One of the most frequent questions we get from Parents and Students here at Freedom in Motion is about footwear for Parkour. Time to talk about one of parkour's most widely used training shoes.
Shoes are the only real equipment to consider when preparing for your Parkour training. You want to make sure you’re making an informed decision before you lay down your hard-earned cash for something you hope to keep you safe and propel your training forward. Today, let’s take a look at the Feiyue, a martial arts shoe that happens to be a popular pick amongst Parkour athletes.
Pronounced, Fay-you … we think.
Collectively, we at Freedom in Motion have tried just about every shoe out there, and have discovered the top shoes for parkour. We think Feiyues are one of those top-tier shoes. Keep reading to find out why, and to see if its right for you.
Who is Feiyue?
Feiyue originated in Shangai, China as a shoe company founded in 1920. Feiyue got their start making shoes for martial artists. Their shoes and brand caught an edge in the general market. In 2006 Feiyue sold their design to a French company that made some design changes. Today both the French and Chinese companies operate independently of each other producing slightly different shoes. Overall the Chinese versions are designed as martial arts shoes, with thinner materials for greater sensitivity, while the French versions are meant to be fashionable shoes, with more colors and textures available.
As recently at late 2019 The higher quality module has dropped in price and is not marketing directly to parkour consumers. See what updates to the shoe and company we noticed in 2020 here.
Feiyue became popular in the parkour world back in 2009 when some popular parkour athletes started advocating for the shoe as a well-balanced minimalistic training shoe. Some parkour companies even sell them on their websites, which lends to their credibility.
Updated in 2020 for the new release of the shoes.
Durability: 2.5 Stars
Feiyue’s durability isn’t anything to write home about. The shoes are particularly vulnerable to cat leaps and wall climbs. Anything that forces a scraping action on the grip will quickly wear away the lightweight rubber sole. The Chinese version of the shoes last 3-4 months on average for athletes who tend to be “Parkour heavy” on their shoes, meaning you climb and leap to surfaces often. The higher-quality modes last a few months longer.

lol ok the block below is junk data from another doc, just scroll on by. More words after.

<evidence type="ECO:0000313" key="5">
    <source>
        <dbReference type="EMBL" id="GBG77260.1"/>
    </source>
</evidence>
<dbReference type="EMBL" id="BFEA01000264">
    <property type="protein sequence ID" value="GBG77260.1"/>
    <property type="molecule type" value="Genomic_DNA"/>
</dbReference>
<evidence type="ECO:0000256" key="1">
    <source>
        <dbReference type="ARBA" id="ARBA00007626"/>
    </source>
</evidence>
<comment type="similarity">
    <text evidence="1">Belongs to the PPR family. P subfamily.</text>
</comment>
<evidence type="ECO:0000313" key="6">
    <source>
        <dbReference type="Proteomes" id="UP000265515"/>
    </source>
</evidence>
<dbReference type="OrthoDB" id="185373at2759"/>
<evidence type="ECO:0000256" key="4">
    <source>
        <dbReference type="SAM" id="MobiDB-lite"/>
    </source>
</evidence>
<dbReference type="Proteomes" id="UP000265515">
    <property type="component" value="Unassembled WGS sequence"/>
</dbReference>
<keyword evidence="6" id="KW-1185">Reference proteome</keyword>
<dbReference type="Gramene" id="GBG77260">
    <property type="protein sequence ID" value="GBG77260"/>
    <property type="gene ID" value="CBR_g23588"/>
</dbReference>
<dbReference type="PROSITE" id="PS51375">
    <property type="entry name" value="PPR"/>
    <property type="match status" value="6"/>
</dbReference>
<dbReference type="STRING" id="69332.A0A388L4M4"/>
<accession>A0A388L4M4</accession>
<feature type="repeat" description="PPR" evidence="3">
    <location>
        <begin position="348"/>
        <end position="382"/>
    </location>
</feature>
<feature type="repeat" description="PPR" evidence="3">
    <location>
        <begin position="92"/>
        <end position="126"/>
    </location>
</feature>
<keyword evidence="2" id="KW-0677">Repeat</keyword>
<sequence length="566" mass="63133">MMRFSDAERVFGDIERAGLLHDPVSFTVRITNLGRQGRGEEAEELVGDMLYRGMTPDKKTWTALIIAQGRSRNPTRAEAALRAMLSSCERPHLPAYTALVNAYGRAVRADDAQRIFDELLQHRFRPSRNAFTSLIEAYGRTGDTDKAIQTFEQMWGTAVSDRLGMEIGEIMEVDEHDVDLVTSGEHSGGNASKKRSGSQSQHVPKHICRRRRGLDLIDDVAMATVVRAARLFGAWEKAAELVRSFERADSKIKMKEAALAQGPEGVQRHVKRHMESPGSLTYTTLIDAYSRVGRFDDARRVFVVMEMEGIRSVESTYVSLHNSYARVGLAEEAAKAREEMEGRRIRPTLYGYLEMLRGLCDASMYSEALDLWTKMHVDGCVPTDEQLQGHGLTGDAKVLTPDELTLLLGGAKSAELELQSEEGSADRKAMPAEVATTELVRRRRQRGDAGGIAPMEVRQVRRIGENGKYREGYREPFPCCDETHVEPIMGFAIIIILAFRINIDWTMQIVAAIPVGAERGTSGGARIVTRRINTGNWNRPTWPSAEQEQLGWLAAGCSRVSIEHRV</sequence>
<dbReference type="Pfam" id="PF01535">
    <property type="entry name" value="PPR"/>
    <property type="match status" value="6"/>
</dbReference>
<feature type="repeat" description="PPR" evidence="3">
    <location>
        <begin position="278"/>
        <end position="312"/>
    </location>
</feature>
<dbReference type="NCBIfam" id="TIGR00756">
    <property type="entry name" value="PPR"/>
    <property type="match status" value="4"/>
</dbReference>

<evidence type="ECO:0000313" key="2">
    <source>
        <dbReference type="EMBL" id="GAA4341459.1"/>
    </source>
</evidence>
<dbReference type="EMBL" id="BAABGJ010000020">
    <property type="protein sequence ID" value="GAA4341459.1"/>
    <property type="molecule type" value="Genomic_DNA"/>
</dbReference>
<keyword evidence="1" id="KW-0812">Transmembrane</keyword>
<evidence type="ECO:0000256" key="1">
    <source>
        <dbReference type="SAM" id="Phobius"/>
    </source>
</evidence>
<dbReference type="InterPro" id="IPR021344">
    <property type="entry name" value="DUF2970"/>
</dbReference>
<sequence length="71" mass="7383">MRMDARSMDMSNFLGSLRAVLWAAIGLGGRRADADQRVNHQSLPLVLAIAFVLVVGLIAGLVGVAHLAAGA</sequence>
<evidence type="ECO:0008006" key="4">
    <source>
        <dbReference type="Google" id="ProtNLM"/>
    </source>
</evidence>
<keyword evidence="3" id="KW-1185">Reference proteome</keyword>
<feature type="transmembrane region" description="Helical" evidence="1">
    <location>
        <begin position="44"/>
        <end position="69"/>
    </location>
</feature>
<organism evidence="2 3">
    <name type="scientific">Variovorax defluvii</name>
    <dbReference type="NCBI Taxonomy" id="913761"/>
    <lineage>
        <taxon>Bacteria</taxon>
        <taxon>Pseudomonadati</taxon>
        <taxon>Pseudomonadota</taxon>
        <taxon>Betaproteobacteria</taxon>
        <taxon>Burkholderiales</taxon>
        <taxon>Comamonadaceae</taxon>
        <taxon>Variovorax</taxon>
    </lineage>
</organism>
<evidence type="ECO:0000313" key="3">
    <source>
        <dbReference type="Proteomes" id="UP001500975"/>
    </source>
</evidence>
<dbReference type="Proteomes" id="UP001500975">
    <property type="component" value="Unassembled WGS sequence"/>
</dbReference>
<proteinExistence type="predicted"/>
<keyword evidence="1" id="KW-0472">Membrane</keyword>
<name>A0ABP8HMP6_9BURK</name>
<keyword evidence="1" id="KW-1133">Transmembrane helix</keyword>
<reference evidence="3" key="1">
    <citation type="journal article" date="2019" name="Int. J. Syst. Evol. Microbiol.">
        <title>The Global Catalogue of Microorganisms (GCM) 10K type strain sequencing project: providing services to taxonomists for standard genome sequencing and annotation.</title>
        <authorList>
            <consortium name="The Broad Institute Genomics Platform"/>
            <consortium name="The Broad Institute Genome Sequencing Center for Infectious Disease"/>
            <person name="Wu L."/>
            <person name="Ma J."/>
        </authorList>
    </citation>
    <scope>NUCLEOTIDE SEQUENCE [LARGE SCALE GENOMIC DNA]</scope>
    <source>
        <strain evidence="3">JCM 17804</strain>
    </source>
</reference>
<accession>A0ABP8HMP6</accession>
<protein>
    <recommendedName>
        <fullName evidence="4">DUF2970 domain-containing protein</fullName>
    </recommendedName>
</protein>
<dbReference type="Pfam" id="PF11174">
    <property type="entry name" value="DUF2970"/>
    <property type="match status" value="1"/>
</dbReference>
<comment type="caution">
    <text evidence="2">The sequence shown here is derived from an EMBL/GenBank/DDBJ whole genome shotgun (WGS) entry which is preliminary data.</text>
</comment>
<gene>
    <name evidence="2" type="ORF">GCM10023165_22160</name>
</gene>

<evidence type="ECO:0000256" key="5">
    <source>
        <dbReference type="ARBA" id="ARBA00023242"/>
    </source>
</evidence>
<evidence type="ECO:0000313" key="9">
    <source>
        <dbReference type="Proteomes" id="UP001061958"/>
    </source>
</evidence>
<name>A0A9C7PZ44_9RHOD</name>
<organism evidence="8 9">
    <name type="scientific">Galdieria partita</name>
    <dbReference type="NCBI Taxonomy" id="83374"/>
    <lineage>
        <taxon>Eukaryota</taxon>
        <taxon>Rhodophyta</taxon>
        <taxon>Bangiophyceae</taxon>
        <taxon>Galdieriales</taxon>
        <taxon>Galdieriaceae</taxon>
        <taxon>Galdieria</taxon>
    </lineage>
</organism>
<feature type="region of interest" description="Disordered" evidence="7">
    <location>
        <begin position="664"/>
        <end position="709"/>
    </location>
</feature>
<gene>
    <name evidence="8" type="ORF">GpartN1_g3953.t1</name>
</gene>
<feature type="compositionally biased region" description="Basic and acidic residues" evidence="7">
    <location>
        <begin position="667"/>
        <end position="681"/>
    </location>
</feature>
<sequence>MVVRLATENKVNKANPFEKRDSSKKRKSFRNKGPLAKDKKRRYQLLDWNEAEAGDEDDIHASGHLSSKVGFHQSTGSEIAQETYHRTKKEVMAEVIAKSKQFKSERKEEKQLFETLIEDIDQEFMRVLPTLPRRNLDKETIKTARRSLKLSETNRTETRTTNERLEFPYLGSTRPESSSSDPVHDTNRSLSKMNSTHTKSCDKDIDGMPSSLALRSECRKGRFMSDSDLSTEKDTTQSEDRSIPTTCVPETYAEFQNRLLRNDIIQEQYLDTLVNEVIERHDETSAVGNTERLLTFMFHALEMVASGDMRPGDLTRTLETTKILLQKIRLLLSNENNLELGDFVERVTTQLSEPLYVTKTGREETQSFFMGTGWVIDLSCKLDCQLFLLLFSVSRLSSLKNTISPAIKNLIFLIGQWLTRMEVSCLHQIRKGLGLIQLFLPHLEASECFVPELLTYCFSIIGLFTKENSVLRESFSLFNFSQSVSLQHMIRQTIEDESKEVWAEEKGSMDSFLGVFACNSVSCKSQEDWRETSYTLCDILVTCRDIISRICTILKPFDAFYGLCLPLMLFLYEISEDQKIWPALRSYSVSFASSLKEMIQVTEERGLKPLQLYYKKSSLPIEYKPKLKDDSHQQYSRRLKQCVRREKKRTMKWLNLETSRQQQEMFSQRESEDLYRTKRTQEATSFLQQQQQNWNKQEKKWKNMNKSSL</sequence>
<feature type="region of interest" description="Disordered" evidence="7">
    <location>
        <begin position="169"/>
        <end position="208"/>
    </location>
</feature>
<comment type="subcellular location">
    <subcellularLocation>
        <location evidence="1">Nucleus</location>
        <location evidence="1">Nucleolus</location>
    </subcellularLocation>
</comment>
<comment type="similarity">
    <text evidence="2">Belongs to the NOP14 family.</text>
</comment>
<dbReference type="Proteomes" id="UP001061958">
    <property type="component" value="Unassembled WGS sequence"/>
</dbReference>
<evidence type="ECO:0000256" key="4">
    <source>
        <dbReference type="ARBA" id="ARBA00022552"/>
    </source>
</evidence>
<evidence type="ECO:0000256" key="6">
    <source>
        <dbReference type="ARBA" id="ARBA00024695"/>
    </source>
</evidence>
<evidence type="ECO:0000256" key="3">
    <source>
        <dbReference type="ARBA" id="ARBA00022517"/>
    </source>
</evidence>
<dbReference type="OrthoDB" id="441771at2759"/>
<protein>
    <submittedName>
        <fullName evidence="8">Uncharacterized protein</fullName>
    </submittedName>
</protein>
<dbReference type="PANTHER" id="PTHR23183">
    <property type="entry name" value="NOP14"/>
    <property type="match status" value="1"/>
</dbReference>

Feiyue's shoes easily have the flexibility to match any type of flexion the foot may experience during training. The photo says it all. Note the high-quality shoes have the red circle rubber trademark.
The grip is, on average, pretty good. Some shoes suffer on metal hand railings or smooth concrete, whereas the Feiyue tends to perform evenly across most surfaces. Out of the box, Feiyues have a waxy coating on their rubber which will need to be worn away. As the shoes age, their grip strengthens until the shoes ultimately rip through the lifespan of its lone rubber sole. Feiyues lose one star due to the rubber wearing away so quickly, sometimes even leaving visible rubber-dust marks on some walls. Feiyues lose the second star because the grip is prone to failure when nearing the end of the shoe lifespan, which can bring a sudden stop to your training session if your shoe blows a hole right where your foot would connect with a wall. Bummer.
Near to barefoot training. These shoes are very thin, which can be a good or bad thing depending on the athlete’s preferences. We think Feiyues are great for beginners, as the thin padding will help teach proper technique and decrease injury in the long haul. Feiyues can also be a great choice for higher-level athletes who want to keep their movements sounding light and their landing technique on point. On the flip side, for athletes who tend to favor large running jumps or flips on concrete, these shoes might be a bit too thin, leaving athletes with an endless supply of bruised heels. This is completely up to your personal preference. If you learn the proper technique, the thin shoes can handle whatever you throw at them, even tumbling passes on concrete